No to Budget Cuts for Human Needs

Yesterday, I participated in a Webinar on “The Deficit Deal Explained.” It was sponsored by the Coalition on Human Needs and Community Action Partnership, both advocates for the vulnerable among us. Ample resources plus an audio of the webinar can be found at

I had several impressions. First, the so-called budget deal merely kicked the can down the road. Secondly, I am even more fearful that the budget cuts will severely affect the most vulnerable among us. Congress seems to be hell-bent to give even more tax protection the rich and wealthy, especially those who contribute to their campaign coffers. The military-industrial-congressional complex is on a roll and multinationals are in the driver’s seat. [Historical note: Eisenhower decided to cut the “congressional” tab out of the speech. He should have left it in.]

The Catholic bishops, evangelicals like Jim Wallis, and Jewish leaders like Rabbi Waskow and Rabbi Learner have all been praying, fasting and campaigning to keep budget reform off the back of the most vulnerable among us. The Judeo-Christian tradition clearly calls us to look beyond our own wants and needs toward the common good. YHWH [Don’t report me to Rome for using this “word.”] is the God of Justice. Yahweh always looks after the poor, the orphans and the widows—those who have no land and therefore no clout. The excerpt from the Responsorial Psalm 145 in today’s liturgy is a great example of this:

R. (1b) Praise the Lord, my soul!
Blessed is he whose help is the God of Jacob,
whose hope is in the LORD, his God,
Who made heaven and earth,
the sea and all that is in them.
R. Praise the Lord, my soul!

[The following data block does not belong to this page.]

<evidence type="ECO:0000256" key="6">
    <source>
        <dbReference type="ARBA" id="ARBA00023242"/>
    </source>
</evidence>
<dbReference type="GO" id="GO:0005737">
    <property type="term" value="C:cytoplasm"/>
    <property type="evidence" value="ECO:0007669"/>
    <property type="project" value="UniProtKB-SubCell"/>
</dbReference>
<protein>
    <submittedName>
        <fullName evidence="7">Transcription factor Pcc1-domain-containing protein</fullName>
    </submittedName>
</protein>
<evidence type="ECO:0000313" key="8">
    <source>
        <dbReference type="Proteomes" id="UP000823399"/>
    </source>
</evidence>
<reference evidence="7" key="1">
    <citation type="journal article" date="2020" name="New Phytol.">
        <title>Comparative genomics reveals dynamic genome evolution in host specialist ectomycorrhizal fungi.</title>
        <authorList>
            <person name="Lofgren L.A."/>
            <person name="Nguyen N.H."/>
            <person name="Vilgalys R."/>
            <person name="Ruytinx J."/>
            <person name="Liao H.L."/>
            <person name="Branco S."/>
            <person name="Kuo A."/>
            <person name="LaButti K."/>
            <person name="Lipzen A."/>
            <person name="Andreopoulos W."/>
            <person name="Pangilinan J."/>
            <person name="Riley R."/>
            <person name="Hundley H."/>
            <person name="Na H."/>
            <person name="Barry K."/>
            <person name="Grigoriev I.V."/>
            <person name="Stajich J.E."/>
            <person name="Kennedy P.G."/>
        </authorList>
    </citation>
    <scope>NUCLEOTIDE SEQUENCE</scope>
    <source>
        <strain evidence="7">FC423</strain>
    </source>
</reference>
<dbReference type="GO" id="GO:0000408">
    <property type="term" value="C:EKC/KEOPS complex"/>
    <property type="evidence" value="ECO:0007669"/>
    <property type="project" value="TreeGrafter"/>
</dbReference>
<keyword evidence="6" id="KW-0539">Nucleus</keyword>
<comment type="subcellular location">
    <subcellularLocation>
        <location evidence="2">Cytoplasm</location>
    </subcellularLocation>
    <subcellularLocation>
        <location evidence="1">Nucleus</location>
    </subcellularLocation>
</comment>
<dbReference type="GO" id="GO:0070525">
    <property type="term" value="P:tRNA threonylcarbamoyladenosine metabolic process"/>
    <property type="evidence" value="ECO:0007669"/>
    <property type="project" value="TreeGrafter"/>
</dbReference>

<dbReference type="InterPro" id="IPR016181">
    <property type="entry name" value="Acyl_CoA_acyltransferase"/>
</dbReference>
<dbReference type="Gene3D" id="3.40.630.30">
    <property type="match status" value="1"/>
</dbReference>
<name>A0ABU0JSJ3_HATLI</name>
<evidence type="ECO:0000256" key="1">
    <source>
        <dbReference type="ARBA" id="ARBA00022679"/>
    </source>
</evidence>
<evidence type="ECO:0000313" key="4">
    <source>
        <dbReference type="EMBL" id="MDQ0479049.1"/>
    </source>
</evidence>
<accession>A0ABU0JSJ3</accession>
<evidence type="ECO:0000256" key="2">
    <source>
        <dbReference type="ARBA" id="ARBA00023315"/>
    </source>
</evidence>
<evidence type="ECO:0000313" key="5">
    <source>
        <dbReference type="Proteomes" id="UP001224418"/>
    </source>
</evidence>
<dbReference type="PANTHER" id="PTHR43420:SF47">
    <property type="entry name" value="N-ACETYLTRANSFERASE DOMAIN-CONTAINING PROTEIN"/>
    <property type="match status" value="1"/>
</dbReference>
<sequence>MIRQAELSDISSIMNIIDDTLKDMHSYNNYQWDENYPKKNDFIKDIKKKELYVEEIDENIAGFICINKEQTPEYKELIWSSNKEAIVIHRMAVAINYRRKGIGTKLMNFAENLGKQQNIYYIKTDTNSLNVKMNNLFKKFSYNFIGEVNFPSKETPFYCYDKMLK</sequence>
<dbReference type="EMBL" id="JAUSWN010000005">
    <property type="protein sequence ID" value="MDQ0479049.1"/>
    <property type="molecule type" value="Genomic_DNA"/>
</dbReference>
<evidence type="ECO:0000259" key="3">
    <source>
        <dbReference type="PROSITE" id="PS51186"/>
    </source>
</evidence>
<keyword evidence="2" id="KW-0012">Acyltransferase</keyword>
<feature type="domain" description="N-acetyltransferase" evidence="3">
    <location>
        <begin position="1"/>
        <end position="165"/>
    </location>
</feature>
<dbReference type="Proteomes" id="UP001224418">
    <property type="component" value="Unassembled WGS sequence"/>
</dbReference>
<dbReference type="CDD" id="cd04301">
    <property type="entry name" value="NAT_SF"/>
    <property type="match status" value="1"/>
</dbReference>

The LORD keeps faith forever,
secures justice for the oppressed,
gives food to the hungry.
The LORD sets captives free.
R. Praise the Lord, my soul!
The LORD gives sight to the blind.
The LORD raises up those who were bowed down;
The LORD loves the just.
The LORD protects strangers.
R. Praise the Lord, my soul!
The fatherless and the widow he sustains,
but the way of the wicked he thwarts.
The LORD shall reign forever;
your God, O Zion, through all generations. Alleluia.
R. Praise the Lord, my soul!

Jesus reiterates the justice of Abba in Luke 4:

Then Jesus, filled with the power of the Spirit, returned to Galilee, and a report about him spread through all the surrounding country.  He began to teach in their synagogues and was praised by everyone.

When he came to Nazareth, where he had been brought up, he went to the synagogue on the sabbath day, as was his custom. He stood up to read, and the scroll of the prophet Isaiah was given to him. He unrolled the scroll and found the place where it was written:

“The Spirit of the Lord is upon me, because he has anointed me to bring good news to the poor. He has sent me to proclaim release to the captives and recovery of sight to the blind, to let the oppressed go free, to proclaim the year of the Lord’s favor.”

And he rolled up the scroll, gave it back to the attendant, and sat down. The eyes of all in the synagogue were fixed on him.  Then he began to say to them, “Today this scripture has been fulfilled in your hearing.”  All spoke well of him and were amazed at the gracious words that came from his mouth. They said, “Is not this Joseph’s son?”


Religion/spirituality is about God and life and life in God. Eternal life now means that God wants us to have live and have life in abundance NOW. God wants this for all people—rich and poor, white and black, Jew and Greek, gay and straight.

Jesus did not preach nor endorse the prosperity gospel. He preached to the crowds—the poor, oppressed, the disenfranchised. God loves all people but has a special heart for the poor, the oppressed, the widows, the orphans. This is what we call the fundamental option for the poor.

Our elected officials want to put prayer back into the schools but the vast majority of them do not want to put Judeo-Christian values into budgetary matters. When are our elected officials going to get hearts of flesh?

Paul reminds us that we live en Christo. “Christ lives, now not I, but Christ lives within me.” Paul is referring to the Christ, the Risen Jesus living in us through the power of the Spirit. Jesus challenged the Roman Empire and the Priestly leaders. Paul did the same. Are we willing to take action steps to keep budget reform off the backs of the most vulnerable among us? Are we willing to stand up and be counted for Gospel values that go far beyond prayer in schools and Ten Commandment bumper stickers on our cars? If you are, check out the action steps on the Coalition on Human Needs website cited above.

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